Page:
Cropping

WA repeals GM crop restriction

Grain Central, October 21, 2016

WESTERN Australia’s parliament last night repealed legislation and removed a barrier to WA’s grain growers from accessing genetically modified crops approved by the national regulator.

WA growers can now access GM crops approved by the Gene Technology Regulator without the need for an exemption order.

WA growers can now access GM crops approved by the Gene Technology Regulator without the need for an exemption order.

Agriculture and Food Minister, Mark Lewis, said the parliament passed the Genetically Modified Crops Free Areas Repeal Bill 2015.

“It repeals outdated legislation from 2004 that designated all of Western Australia as an area where GM crops could not be grown, except by exemption order. Exemptions were granted for commercial cultivation of GM cotton in the Ord River irrigation area and GM canola in WA,” he said.

“This will give certainty to our farmers and investors, reduce red tape and provide access to new opportunities and tools for grain growers to be innovative.

“GM technology is a transformative technology, enabling major improvements in pest and disease resistance, crop productivity and adaption to differing growing conditions.

“It is essential when we are presented with these new and approved technologies to produce higher yielding crops, that we don’t delay in embracing them.  We don’t want to see our valuable agriculture sector lose out to other Australian States, not to mention our international competitors.”

The Minister said the Liberal National Government had a range of strategies to significantly boost agricultural production, and take advantage of increasing demand from new and existing markets.

“In the face of tough global markets and even tougher weather conditions, we need to give our farmers a better chance to compete on a level playing field in these valuable markets by allowing them to use approved GM technologies,” he said.

“We now have strong overseas markets for our GM crops and this decision augurs well for our future.”

The initial legislation was a conservative approach designed to give Western Australia time to develop protocols and systems to manage and segregate non-GM from GM crops, and protect the State’s agricultural reputation.

However, the Minister said it was now an unnecessary barrier, preventing WA growers from accessing new GM crops approved by the Gene Technology Regulator until an exemption order was approved.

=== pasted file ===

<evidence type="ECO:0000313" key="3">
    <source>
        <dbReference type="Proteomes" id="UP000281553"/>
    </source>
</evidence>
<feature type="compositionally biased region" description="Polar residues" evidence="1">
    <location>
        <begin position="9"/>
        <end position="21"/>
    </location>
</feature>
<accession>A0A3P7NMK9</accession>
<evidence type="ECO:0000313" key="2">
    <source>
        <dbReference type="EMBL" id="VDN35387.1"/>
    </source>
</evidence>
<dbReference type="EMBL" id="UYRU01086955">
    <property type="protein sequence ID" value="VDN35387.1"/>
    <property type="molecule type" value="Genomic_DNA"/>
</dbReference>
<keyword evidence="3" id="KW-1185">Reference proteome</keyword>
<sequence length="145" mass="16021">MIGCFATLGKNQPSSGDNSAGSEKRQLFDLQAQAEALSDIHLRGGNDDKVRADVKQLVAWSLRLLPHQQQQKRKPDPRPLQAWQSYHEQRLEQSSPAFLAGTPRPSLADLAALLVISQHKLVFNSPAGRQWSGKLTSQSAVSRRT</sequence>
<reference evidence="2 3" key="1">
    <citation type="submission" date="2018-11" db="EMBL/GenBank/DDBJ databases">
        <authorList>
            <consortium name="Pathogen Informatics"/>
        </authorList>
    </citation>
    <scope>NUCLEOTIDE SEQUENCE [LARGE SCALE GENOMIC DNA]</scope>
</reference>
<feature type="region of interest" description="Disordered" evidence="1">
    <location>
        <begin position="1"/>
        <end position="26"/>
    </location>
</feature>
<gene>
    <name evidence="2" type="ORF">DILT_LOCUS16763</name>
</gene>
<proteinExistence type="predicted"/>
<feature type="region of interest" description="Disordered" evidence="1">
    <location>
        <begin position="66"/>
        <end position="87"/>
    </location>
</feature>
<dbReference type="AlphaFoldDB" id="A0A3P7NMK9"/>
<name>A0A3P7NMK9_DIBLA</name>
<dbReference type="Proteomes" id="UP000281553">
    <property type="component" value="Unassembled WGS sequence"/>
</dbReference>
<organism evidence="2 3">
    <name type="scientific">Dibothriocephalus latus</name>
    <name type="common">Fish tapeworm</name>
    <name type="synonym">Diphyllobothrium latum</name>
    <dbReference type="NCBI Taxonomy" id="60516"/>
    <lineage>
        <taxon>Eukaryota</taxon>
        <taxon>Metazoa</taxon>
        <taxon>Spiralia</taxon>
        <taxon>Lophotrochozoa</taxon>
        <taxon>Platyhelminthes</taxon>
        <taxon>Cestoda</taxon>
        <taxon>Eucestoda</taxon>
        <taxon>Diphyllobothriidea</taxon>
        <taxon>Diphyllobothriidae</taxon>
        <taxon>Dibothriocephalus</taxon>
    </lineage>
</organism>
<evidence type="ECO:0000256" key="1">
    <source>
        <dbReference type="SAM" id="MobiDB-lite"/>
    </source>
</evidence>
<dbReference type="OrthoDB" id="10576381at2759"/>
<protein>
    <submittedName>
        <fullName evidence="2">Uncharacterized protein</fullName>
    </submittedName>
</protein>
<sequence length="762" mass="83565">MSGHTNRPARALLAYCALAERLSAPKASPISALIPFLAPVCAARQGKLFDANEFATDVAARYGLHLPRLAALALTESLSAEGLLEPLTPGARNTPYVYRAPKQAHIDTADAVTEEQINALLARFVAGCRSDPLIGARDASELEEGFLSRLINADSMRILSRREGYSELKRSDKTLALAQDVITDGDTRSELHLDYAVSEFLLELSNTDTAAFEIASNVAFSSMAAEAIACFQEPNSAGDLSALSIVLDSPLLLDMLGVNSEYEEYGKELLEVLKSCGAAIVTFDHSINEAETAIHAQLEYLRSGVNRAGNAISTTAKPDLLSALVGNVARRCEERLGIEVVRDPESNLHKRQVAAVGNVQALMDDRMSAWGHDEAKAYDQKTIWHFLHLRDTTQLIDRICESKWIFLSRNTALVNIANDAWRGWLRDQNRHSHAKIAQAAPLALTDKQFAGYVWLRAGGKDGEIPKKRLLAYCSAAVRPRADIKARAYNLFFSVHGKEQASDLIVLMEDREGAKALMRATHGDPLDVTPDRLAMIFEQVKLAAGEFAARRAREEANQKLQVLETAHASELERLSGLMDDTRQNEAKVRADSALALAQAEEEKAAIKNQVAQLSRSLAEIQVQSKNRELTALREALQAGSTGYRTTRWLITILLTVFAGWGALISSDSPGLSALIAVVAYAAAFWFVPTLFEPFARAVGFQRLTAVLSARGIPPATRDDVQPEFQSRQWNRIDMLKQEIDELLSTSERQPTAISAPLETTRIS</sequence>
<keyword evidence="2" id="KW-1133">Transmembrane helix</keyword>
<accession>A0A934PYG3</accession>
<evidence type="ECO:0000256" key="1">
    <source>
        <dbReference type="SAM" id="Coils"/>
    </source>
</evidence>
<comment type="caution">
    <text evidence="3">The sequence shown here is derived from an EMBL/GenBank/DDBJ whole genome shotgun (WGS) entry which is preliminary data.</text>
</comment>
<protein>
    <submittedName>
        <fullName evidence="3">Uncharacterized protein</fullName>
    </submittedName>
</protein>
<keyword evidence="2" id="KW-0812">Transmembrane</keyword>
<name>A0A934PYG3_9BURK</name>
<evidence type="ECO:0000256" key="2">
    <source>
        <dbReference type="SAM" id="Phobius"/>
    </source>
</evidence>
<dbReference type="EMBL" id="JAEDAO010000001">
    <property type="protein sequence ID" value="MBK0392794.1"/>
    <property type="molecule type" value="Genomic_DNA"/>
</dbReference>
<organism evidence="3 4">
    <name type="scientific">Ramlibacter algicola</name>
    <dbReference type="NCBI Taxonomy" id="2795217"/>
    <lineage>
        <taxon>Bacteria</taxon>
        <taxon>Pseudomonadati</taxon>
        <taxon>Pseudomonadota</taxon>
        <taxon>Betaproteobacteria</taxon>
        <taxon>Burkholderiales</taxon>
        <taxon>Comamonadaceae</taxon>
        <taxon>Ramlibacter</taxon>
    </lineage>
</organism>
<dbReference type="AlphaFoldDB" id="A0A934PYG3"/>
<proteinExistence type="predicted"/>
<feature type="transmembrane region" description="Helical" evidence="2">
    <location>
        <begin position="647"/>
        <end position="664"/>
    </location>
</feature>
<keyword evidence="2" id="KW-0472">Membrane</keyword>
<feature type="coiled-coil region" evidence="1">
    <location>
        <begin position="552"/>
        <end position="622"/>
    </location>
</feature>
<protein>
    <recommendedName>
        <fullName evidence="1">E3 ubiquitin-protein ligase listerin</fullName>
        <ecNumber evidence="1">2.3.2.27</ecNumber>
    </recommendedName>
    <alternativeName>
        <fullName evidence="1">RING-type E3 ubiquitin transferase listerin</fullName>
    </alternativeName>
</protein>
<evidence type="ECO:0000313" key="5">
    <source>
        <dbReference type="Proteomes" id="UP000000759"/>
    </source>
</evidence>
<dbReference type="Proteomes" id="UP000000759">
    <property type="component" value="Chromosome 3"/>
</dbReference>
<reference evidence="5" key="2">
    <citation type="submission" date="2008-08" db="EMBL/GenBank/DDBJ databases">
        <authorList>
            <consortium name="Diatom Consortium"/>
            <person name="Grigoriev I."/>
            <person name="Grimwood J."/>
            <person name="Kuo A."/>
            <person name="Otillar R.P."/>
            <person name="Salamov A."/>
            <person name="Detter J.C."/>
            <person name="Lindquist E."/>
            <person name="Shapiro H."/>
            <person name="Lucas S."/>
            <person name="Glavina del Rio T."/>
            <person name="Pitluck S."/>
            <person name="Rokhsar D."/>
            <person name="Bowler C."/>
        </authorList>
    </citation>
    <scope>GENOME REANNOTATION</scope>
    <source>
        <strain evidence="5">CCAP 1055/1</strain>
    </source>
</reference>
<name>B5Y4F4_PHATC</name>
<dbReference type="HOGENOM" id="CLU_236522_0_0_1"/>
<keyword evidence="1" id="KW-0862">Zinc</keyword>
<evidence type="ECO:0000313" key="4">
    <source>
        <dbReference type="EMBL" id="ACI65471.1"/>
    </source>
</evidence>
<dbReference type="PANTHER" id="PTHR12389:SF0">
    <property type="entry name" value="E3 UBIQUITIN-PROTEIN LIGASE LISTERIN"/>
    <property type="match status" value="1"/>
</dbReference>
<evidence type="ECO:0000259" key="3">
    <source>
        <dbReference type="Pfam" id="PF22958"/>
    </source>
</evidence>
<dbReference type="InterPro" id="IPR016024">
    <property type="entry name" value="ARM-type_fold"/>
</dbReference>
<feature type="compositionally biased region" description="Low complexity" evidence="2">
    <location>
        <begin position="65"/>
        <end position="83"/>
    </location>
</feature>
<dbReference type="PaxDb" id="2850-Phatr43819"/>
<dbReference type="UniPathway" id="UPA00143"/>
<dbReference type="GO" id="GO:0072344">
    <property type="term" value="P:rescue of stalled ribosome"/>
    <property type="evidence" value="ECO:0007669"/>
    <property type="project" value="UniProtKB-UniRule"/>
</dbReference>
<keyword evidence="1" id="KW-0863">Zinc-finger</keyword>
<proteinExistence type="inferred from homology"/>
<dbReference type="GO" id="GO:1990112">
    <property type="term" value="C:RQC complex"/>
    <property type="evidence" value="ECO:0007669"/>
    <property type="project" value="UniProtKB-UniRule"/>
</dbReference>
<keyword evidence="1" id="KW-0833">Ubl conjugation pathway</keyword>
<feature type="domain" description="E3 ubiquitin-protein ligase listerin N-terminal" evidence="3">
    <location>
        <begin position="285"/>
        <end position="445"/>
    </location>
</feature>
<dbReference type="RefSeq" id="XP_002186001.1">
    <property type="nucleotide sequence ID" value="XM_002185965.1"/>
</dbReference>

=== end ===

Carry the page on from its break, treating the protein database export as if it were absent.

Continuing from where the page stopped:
WAFarmers grains section president, Duncan Young, said the repeal of the GM Free Areas Bill was a significant win for the industry.

“We are pleased this issue was resolved before government headed into caretaker mode in preparation for the State Election in March, and that other pressing agricultural issues can be the focus moving into the election period,” he said.

“The passing of the Bill not only gives certainty to farmers and researchers, but provides new opportunities in innovation in crops in the future.

“It is the culmination of lots of hard work by industry to give growers choice.

“WAFarmers, PGA and CropLife Australia have worked collaboratively to progress the repeal of the moratorium in WA, and we see the repeal as a significant step forward for agriculture in this state.”

Earlier this month, Mr Young expressed concern that the slow progress of the Bill through Parliament was creating uncertainty for planning in the 2017 season.

“WAFarmers has always supported giving growers the choice to grow GM crops, and with the passing of the Bill, they can now make that choice as to whether the use of genetically modified cultivars is an option they want to pursue,” he said.

“Continued research to help find solutions to ongoing problems such as frost, salinity and drought will be enhanced by having this Bill repealed, giving certainty to farmers and researchers.

“The future of grain growing in Western Australia looks very exciting, and we look forward to seeing how the passing of the Bill will affect the future of grain growing in WA over the coming years.”

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  • GM canola makes up 30 per cent of WA’s total canola plantings, showing grower demand for this technology
  • Since 2010, Europe has imported more than four million tonnes of GM canola from WA
  • In Australia, almost 100 pc of cotton produced is GM, offering significant cost savings and environmental gains from reduced insecticide use

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Source: WA Minister for Agriculture and Food and WAFarmers

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